Exam results day is likely to feel the most pivotal moment of life for young people. Months of anticipation will finally end in relief for some, but others may feel overwhelmingly disheartened by results they were desperately hoping would be better.
On this day, mental health will be a focal point, but this concern should extend to the wider picture of the system of care in place for children and young people, especially as we are yet to uncover the lasting negative impacts of the pandemic.
These years of significant life changes and often immense pressure can be difficult enough to navigate without the added hurdle of poor mental health.
An added blow is the notoriously long access to care and support despite persistent self-advocacy. After referral to CAMHS (Child and Adolescent Mental Health Services), the Scottish Government’s target to have 90% starting treatment within 18 weeks is consistently missed, extending a waiting period through a time of crisis.
Meanwhile, new issues such as the Covid-19 crisis and the rise in popularity of social media increase the numbers requiring support.
Matters are even worse for children and young people from low-income households and marginalised groups such as the BME community, who are disproportionately affected and represented in the waiting lists for treatment.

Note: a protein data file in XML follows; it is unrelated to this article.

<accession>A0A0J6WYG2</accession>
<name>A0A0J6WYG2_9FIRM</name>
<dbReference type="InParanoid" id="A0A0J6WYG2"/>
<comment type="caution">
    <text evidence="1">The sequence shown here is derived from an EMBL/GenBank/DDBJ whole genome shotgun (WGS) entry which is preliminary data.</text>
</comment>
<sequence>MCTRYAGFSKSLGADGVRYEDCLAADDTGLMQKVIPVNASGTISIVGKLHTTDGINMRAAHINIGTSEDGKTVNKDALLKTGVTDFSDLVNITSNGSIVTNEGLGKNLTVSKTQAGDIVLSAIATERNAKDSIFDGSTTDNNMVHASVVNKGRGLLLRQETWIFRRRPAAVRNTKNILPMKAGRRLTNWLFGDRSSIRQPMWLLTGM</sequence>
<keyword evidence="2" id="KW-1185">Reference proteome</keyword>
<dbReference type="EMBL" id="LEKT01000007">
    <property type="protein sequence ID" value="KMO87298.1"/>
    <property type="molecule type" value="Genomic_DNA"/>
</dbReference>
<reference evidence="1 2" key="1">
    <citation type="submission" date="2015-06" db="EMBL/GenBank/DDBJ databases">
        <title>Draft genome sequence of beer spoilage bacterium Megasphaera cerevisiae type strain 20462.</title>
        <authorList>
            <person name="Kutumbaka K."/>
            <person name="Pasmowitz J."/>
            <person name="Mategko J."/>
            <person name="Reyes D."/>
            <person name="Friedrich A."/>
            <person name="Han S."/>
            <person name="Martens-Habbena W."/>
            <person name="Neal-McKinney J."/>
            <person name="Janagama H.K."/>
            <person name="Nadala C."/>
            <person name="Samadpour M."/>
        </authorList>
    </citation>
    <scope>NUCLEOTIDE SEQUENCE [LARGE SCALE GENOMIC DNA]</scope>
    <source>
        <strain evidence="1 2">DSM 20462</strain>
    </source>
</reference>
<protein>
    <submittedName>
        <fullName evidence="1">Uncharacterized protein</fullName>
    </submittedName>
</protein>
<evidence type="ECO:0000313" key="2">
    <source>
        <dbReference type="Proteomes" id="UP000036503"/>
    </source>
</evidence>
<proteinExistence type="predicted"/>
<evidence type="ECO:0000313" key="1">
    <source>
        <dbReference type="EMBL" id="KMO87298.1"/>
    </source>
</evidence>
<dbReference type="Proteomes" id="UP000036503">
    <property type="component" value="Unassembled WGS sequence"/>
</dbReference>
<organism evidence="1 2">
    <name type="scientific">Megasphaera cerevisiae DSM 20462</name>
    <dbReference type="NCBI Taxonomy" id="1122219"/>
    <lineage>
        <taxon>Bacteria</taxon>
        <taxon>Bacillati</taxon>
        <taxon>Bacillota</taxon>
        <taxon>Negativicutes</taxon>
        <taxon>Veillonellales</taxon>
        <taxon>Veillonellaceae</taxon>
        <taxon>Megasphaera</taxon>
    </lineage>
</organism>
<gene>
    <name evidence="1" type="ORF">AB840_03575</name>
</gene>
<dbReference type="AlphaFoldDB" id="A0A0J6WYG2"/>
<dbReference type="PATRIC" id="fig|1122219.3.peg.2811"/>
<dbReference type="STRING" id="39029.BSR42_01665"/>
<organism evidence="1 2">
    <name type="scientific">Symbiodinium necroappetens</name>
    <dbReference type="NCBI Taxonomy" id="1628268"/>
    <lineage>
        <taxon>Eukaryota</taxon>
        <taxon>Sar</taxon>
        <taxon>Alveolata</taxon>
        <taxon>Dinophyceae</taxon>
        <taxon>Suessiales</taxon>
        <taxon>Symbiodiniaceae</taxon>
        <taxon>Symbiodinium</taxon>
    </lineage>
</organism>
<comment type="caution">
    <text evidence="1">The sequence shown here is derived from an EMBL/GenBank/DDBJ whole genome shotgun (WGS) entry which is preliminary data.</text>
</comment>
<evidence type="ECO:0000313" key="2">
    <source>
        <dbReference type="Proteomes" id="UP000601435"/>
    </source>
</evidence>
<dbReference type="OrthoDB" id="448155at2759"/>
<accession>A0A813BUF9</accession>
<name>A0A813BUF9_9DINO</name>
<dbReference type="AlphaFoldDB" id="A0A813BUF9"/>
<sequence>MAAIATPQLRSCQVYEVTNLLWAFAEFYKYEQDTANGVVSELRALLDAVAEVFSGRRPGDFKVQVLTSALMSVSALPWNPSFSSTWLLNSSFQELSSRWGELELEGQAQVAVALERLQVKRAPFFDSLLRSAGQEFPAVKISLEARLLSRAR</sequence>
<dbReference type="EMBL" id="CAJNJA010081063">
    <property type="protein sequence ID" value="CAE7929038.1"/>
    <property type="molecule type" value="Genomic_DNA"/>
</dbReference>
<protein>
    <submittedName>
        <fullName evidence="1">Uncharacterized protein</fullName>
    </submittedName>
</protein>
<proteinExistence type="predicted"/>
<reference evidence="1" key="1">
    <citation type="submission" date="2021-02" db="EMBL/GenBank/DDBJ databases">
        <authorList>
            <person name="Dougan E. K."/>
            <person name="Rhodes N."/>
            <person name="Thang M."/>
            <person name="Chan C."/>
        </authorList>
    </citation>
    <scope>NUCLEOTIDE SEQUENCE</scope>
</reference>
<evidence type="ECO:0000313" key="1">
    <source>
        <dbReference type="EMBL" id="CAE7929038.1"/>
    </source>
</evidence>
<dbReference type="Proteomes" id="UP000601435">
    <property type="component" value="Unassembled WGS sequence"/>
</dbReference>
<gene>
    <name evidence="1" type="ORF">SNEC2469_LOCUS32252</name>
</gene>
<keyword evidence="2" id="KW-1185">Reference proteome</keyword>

It is no surprise then that life satisfaction and the expectation for a happy future seems to be rapidly decreasing as young people are bombarded with crisis after crisis – from the climate to the cost of living – alongside the normal pressures of life.
The time for change and improvement needs to be now.
With the right mental health support, the trajectory of life can be changed dramatically. There is no moment more pivotal for this redirection than in youth. It can be the difference between a happy life, or adding to the statistics we often see of mental health problems being long-lasting, and therefore more difficult to fully recover from.
The gaps in the system have been evident for long enough. The transition between CAMHS and adult mental health services still needs significant improvement, places of education need to offer more informed and consistent support across the country, and there are wait times that must be cut significantly.
The #NoWrongPath campaign and rollout of the Young Person’s Guarantee from dedicated organisations such as SAMH are great initiatives, but we still need the government to drive for further and significant improvements.
The halfway review for the ten-year Mental Health Strategy is due in the coming months, and a renewed urgency to help young people will become evident.
How many more will pass through a system desperate for improvement and investment? It shouldn’t need to be stressed how much we need better for future generations, especially as it gets harder to be hopeful in this world.
Zainab has just completed a nine-month internship at SAMH. She cares deeply about normalising conversations around mental health, representation for people of colour and the importance of communities coming together.